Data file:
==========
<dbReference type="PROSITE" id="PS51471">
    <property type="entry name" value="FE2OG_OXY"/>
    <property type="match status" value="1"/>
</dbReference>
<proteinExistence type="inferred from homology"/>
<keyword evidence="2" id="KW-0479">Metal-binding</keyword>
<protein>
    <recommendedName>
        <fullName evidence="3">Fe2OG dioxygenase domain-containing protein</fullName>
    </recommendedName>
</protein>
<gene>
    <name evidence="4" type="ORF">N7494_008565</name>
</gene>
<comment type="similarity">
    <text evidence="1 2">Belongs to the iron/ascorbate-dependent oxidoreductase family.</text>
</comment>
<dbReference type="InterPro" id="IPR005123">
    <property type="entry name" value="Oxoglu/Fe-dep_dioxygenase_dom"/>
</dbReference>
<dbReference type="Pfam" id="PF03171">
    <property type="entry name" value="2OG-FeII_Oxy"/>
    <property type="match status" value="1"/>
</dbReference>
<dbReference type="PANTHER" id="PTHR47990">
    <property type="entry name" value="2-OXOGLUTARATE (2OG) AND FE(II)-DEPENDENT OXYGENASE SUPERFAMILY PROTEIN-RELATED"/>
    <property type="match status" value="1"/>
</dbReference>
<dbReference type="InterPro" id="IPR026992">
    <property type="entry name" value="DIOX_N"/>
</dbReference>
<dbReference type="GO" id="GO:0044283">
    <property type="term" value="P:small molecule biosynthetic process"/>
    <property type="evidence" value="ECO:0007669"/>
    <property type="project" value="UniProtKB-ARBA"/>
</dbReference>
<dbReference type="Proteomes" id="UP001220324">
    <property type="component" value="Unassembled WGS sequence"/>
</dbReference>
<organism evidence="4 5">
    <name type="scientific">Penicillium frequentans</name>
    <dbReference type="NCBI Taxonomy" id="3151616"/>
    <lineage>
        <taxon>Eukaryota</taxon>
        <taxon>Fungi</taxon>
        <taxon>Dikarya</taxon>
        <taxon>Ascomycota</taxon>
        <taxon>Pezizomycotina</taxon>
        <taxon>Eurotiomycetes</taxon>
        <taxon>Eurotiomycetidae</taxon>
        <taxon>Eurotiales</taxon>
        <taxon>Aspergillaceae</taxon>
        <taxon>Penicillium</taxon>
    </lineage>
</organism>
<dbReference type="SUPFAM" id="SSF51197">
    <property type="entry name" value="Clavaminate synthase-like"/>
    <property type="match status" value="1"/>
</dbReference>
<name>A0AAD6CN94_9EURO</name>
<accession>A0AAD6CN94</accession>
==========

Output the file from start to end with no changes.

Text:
<dbReference type="PROSITE" id="PS51471">
    <property type="entry name" value="FE2OG_OXY"/>
    <property type="match status" value="1"/>
</dbReference>
<proteinExistence type="inferred from homology"/>
<keyword evidence="2" id="KW-0479">Metal-binding</keyword>
<protein>
    <recommendedName>
        <fullName evidence="3">Fe2OG dioxygenase domain-containing protein</fullName>
    </recommendedName>
</protein>
<gene>
    <name evidence="4" type="ORF">N7494_008565</name>
</gene>
<comment type="similarity">
    <text evidence="1 2">Belongs to the iron/ascorbate-dependent oxidoreductase family.</text>
</comment>
<dbReference type="InterPro" id="IPR005123">
    <property type="entry name" value="Oxoglu/Fe-dep_dioxygenase_dom"/>
</dbReference>
<dbReference type="Pfam" id="PF03171">
    <property type="entry name" value="2OG-FeII_Oxy"/>
    <property type="match status" value="1"/>
</dbReference>
<dbReference type="PANTHER" id="PTHR47990">
    <property type="entry name" value="2-OXOGLUTARATE (2OG) AND FE(II)-DEPENDENT OXYGENASE SUPERFAMILY PROTEIN-RELATED"/>
    <property type="match status" value="1"/>
</dbReference>
<dbReference type="InterPro" id="IPR026992">
    <property type="entry name" value="DIOX_N"/>
</dbReference>
<dbReference type="GO" id="GO:0044283">
    <property type="term" value="P:small molecule biosynthetic process"/>
    <property type="evidence" value="ECO:0007669"/>
    <property type="project" value="UniProtKB-ARBA"/>
</dbReference>
<dbReference type="Proteomes" id="UP001220324">
    <property type="component" value="Unassembled WGS sequence"/>
</dbReference>
<organism evidence="4 5">
    <name type="scientific">Penicillium frequentans</name>
    <dbReference type="NCBI Taxonomy" id="3151616"/>
    <lineage>
        <taxon>Eukaryota</taxon>
        <taxon>Fungi</taxon>
        <taxon>Dikarya</taxon>
        <taxon>Ascomycota</taxon>
        <taxon>Pezizomycotina</taxon>
        <taxon>Eurotiomycetes</taxon>
        <taxon>Eurotiomycetidae</taxon>
        <taxon>Eurotiales</taxon>
        <taxon>Aspergillaceae</taxon>
        <taxon>Penicillium</taxon>
    </lineage>
</organism>
<dbReference type="SUPFAM" id="SSF51197">
    <property type="entry name" value="Clavaminate synthase-like"/>
    <property type="match status" value="1"/>
</dbReference>
<name>A0AAD6CN94_9EURO</name>
<accession>A0AAD6CN94</accession>